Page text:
US retail sales jumped by the most in seven months in January, boosted by a second round of stimulus cheques and relaxed curbs on businesses as a resurgence of coronavirus slowed.
Sales were up 5.3 per cent on a seasonally adjusted basis against the previous month, the US Census Bureau said on Wednesday. It was the first monthly increase in retail sales in four months, coming on the heels of a 1 per cent drop in December that signalled weaker spending during the holiday season.
The figure surged past economists’ expectations, beating a forecast of 1.1 per cent growth. On an annual basis, retail sales rose 7.4 per cent versus January 2020.
The turnround in retail sales offers the latest evidence of the power of fiscal stimulus to quickly boost the pandemic-battered US economy, as Congress debates President Joe Biden’s plan for $1.9tn in further spending. While this could help Democrats argue that government aid is quickly being spent to help sustain the recovery, Republicans who are resistant to further stimulus may claim that it is unnecessary since the economy is already rebounding from its winter slump.
The rise in retail sales in January came after Americans received payments of up to $600 from the US Treasury, one of the provisions in a $900bn relief bill signed by Donald Trump at the end of last year. That legislation also expanded unemployment benefits, which began to flow to claimants last month and is likely to have provided further support for higher spending.
Michael Pearce, senior US economist for Capital Economics, said the retail figures showed how quickly business reopenings and $600 cheques “fed through to stronger spending”.
“Those outsized gains in big-ticket discretionary items suggest that the $900bn fiscal stimulus, passed late last year, is working as intended,” Pearce added. He cautioned that spending was likely to pull back in February.
During a televised town hall meeting in Wisconsin on Tuesday night, Biden said the US economy would come “roaring back” if Congress passed his stimulus plan. Some economists, including Larry Summers of Harvard University, have warned this could lead to a surge in inflation — but Janet Yellen, the Treasury secretary, and Jay Powell, the Federal Reserve chair, have dismissed those fears.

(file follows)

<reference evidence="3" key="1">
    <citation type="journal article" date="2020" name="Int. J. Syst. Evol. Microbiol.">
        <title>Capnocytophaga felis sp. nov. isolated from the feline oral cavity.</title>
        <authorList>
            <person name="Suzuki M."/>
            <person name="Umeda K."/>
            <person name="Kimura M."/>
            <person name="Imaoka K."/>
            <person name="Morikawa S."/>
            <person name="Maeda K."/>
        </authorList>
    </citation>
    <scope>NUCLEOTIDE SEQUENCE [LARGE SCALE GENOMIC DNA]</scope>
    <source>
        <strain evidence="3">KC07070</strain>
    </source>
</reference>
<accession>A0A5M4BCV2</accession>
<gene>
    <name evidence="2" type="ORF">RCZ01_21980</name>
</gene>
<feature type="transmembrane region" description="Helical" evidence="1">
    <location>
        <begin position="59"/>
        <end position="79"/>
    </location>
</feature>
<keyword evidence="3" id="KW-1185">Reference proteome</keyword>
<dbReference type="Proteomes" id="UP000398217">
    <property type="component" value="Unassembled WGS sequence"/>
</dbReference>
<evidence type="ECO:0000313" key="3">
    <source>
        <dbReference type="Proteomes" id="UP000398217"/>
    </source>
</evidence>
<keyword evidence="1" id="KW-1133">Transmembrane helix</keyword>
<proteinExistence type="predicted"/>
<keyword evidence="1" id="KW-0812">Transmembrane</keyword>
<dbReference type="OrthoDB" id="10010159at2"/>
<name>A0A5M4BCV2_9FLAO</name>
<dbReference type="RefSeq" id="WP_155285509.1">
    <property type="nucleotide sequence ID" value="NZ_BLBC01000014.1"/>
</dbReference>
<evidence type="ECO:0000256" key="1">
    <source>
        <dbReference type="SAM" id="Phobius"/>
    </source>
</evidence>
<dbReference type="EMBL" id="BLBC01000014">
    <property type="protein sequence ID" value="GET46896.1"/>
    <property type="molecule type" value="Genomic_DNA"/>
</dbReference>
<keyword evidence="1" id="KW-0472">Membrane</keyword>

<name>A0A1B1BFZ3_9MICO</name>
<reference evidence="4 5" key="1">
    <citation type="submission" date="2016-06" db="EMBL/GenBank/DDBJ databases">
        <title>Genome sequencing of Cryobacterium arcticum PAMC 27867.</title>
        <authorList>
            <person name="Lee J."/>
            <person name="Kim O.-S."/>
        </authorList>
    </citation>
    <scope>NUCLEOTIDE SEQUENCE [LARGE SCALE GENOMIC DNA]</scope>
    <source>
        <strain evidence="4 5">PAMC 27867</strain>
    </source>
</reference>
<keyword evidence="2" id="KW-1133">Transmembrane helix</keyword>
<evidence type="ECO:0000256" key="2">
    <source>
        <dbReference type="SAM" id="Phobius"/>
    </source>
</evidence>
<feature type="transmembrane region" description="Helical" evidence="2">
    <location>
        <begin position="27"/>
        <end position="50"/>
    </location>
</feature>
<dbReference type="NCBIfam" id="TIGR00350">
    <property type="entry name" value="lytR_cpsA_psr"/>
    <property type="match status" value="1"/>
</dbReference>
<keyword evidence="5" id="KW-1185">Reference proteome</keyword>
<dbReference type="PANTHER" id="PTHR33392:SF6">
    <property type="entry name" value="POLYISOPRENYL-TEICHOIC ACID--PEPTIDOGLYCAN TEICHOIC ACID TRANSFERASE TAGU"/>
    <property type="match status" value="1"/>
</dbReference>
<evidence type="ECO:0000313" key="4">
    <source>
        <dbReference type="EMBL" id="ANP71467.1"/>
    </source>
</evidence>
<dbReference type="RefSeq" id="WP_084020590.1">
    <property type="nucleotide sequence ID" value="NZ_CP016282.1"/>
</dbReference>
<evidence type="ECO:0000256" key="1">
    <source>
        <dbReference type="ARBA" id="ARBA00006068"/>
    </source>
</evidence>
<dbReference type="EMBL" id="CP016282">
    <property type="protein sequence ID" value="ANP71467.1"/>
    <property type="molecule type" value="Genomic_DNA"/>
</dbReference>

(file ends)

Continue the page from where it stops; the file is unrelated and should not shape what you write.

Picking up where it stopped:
The latest retail data indicated that demand picked up across all categories including cars, electronics, recreational goods, grocery stores, building materials and home goods such as furniture. Sales at non-store retailers, which includes ecommerce, climbed 11 per cent as consumers continued to favour online shopping over visits to brick-and-mortar outlets during the pandemic.
Food services such as restaurants and bars — one of the sectors hit hardest by the pandemic and coronavirus-related restrictions — rose 6.9 per cent.
“The recovery in the sectors worst hit by the pandemic still has some way to go, with overall retail spending in bars, restaurants, clothing stores and on gasoline well below levels seen a year ago,” Pearce said.
Data on Wednesday also showed a 1.3 per cent increase in the prices that businesses receive for their goods and services, the biggest gain since the US labour department launched the index in 2009 and a further sign of strengthening demand.
The report will add to concerns that inflation is on the rise, according to analysts at Oxford Economics. But “the snapback reflects a revival of demand and ongoing bottleneck pressures that should stabilise in the coming months”, they said.
“Further, with businesses lacking pricing power, it is not likely all these price pressures are passed through to the consumer.”
Powell said last week that the central bank would be “patiently accommodative”, noting that the US could see periods of strong spending growth and upward pressure on prices as the recovery gathered pace.
The jump in the producer price index reflected higher petrol prices, as well as gains in portfolio management, outpatient care, guest room rentals and apparel.